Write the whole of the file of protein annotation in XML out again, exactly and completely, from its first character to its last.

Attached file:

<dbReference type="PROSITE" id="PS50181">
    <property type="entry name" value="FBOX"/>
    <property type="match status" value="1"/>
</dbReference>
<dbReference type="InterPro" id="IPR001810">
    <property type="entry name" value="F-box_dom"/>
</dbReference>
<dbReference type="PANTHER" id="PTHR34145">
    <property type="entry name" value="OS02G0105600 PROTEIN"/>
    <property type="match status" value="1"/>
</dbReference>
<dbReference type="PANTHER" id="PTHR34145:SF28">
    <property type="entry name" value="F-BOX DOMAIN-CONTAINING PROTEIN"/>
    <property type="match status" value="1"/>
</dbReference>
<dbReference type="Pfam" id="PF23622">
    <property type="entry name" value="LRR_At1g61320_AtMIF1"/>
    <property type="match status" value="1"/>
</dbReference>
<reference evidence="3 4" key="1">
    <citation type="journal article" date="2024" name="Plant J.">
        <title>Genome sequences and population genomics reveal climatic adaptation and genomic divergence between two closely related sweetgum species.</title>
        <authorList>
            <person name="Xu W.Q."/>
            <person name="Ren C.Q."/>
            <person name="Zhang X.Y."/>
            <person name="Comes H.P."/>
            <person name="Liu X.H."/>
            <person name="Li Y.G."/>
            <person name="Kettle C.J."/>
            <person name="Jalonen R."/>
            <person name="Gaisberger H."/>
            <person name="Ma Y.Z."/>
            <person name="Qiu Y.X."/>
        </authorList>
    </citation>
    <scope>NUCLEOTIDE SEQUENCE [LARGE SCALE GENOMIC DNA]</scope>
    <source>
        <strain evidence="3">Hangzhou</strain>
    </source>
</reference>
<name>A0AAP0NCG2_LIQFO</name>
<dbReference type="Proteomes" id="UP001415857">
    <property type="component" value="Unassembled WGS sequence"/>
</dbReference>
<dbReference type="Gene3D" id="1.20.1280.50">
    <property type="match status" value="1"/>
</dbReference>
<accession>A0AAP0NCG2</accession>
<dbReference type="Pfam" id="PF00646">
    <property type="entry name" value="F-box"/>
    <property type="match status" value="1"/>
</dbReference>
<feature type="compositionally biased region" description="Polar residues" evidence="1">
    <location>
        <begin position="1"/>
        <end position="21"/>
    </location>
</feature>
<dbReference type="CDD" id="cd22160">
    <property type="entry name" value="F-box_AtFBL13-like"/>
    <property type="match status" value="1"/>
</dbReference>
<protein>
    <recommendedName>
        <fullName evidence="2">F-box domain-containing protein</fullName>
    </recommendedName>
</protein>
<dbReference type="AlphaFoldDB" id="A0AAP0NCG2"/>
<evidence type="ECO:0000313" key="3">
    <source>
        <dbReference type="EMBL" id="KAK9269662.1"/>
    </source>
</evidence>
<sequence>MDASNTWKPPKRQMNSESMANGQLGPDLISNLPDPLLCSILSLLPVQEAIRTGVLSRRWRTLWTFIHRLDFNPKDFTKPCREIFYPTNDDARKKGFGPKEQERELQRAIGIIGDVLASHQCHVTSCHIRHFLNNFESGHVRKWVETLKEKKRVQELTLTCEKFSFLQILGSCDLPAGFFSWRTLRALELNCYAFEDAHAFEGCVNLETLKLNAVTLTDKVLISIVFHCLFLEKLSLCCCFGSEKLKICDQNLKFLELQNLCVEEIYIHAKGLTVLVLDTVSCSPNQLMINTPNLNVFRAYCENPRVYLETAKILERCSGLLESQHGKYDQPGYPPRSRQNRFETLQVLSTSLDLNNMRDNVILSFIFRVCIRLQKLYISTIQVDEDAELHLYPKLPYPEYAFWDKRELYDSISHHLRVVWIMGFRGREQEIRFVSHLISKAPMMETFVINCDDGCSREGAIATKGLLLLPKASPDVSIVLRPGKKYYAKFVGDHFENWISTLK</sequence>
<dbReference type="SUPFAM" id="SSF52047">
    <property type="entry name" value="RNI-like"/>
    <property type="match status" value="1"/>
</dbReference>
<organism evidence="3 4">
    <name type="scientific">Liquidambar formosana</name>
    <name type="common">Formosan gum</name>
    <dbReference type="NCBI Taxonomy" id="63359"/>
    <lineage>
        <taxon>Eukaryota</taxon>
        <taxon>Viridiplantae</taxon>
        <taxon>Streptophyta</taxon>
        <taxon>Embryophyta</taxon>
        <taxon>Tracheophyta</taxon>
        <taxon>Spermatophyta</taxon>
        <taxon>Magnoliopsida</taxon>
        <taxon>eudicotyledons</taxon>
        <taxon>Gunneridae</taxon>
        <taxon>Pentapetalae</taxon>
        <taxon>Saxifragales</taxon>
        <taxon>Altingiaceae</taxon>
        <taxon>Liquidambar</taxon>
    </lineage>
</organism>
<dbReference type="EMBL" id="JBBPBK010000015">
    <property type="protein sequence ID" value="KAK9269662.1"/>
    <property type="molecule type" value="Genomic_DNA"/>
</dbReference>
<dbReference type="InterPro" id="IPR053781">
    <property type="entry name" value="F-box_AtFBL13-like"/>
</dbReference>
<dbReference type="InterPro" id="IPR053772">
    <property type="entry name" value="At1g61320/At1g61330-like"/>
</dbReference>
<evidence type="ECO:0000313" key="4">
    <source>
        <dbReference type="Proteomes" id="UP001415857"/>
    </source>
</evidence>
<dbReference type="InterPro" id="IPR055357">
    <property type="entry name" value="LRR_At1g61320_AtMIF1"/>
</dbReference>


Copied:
<dbReference type="PROSITE" id="PS50181">
    <property type="entry name" value="FBOX"/>
    <property type="match status" value="1"/>
</dbReference>
<dbReference type="InterPro" id="IPR001810">
    <property type="entry name" value="F-box_dom"/>
</dbReference>
<dbReference type="PANTHER" id="PTHR34145">
    <property type="entry name" value="OS02G0105600 PROTEIN"/>
    <property type="match status" value="1"/>
</dbReference>
<dbReference type="PANTHER" id="PTHR34145:SF28">
    <property type="entry name" value="F-BOX DOMAIN-CONTAINING PROTEIN"/>
    <property type="match status" value="1"/>
</dbReference>
<dbReference type="Pfam" id="PF23622">
    <property type="entry name" value="LRR_At1g61320_AtMIF1"/>
    <property type="match status" value="1"/>
</dbReference>
<reference evidence="3 4" key="1">
    <citation type="journal article" date="2024" name="Plant J.">
        <title>Genome sequences and population genomics reveal climatic adaptation and genomic divergence between two closely related sweetgum species.</title>
        <authorList>
            <person name="Xu W.Q."/>
            <person name="Ren C.Q."/>
            <person name="Zhang X.Y."/>
            <person name="Comes H.P."/>
            <person name="Liu X.H."/>
            <person name="Li Y.G."/>
            <person name="Kettle C.J."/>
            <person name="Jalonen R."/>
            <person name="Gaisberger H."/>
            <person name="Ma Y.Z."/>
            <person name="Qiu Y.X."/>
        </authorList>
    </citation>
    <scope>NUCLEOTIDE SEQUENCE [LARGE SCALE GENOMIC DNA]</scope>
    <source>
        <strain evidence="3">Hangzhou</strain>
    </source>
</reference>
<name>A0AAP0NCG2_LIQFO</name>
<dbReference type="Proteomes" id="UP001415857">
    <property type="component" value="Unassembled WGS sequence"/>
</dbReference>
<dbReference type="Gene3D" id="1.20.1280.50">
    <property type="match status" value="1"/>
</dbReference>
<accession>A0AAP0NCG2</accession>
<dbReference type="Pfam" id="PF00646">
    <property type="entry name" value="F-box"/>
    <property type="match status" value="1"/>
</dbReference>
<feature type="compositionally biased region" description="Polar residues" evidence="1">
    <location>
        <begin position="1"/>
        <end position="21"/>
    </location>
</feature>
<dbReference type="CDD" id="cd22160">
    <property type="entry name" value="F-box_AtFBL13-like"/>
    <property type="match status" value="1"/>
</dbReference>
<protein>
    <recommendedName>
        <fullName evidence="2">F-box domain-containing protein</fullName>
    </recommendedName>
</protein>
<dbReference type="AlphaFoldDB" id="A0AAP0NCG2"/>
<evidence type="ECO:0000313" key="3">
    <source>
        <dbReference type="EMBL" id="KAK9269662.1"/>
    </source>
</evidence>
<sequence>MDASNTWKPPKRQMNSESMANGQLGPDLISNLPDPLLCSILSLLPVQEAIRTGVLSRRWRTLWTFIHRLDFNPKDFTKPCREIFYPTNDDARKKGFGPKEQERELQRAIGIIGDVLASHQCHVTSCHIRHFLNNFESGHVRKWVETLKEKKRVQELTLTCEKFSFLQILGSCDLPAGFFSWRTLRALELNCYAFEDAHAFEGCVNLETLKLNAVTLTDKVLISIVFHCLFLEKLSLCCCFGSEKLKICDQNLKFLELQNLCVEEIYIHAKGLTVLVLDTVSCSPNQLMINTPNLNVFRAYCENPRVYLETAKILERCSGLLESQHGKYDQPGYPPRSRQNRFETLQVLSTSLDLNNMRDNVILSFIFRVCIRLQKLYISTIQVDEDAELHLYPKLPYPEYAFWDKRELYDSISHHLRVVWIMGFRGREQEIRFVSHLISKAPMMETFVINCDDGCSREGAIATKGLLLLPKASPDVSIVLRPGKKYYAKFVGDHFENWISTLK</sequence>
<dbReference type="SUPFAM" id="SSF52047">
    <property type="entry name" value="RNI-like"/>
    <property type="match status" value="1"/>
</dbReference>
<organism evidence="3 4">
    <name type="scientific">Liquidambar formosana</name>
    <name type="common">Formosan gum</name>
    <dbReference type="NCBI Taxonomy" id="63359"/>
    <lineage>
        <taxon>Eukaryota</taxon>
        <taxon>Viridiplantae</taxon>
        <taxon>Streptophyta</taxon>
        <taxon>Embryophyta</taxon>
        <taxon>Tracheophyta</taxon>
        <taxon>Spermatophyta</taxon>
        <taxon>Magnoliopsida</taxon>
        <taxon>eudicotyledons</taxon>
        <taxon>Gunneridae</taxon>
        <taxon>Pentapetalae</taxon>
        <taxon>Saxifragales</taxon>
        <taxon>Altingiaceae</taxon>
        <taxon>Liquidambar</taxon>
    </lineage>
</organism>
<dbReference type="EMBL" id="JBBPBK010000015">
    <property type="protein sequence ID" value="KAK9269662.1"/>
    <property type="molecule type" value="Genomic_DNA"/>
</dbReference>
<dbReference type="InterPro" id="IPR053781">
    <property type="entry name" value="F-box_AtFBL13-like"/>
</dbReference>
<dbReference type="InterPro" id="IPR053772">
    <property type="entry name" value="At1g61320/At1g61330-like"/>
</dbReference>
<evidence type="ECO:0000313" key="4">
    <source>
        <dbReference type="Proteomes" id="UP001415857"/>
    </source>
</evidence>
<dbReference type="InterPro" id="IPR055357">
    <property type="entry name" value="LRR_At1g61320_AtMIF1"/>
</dbReference>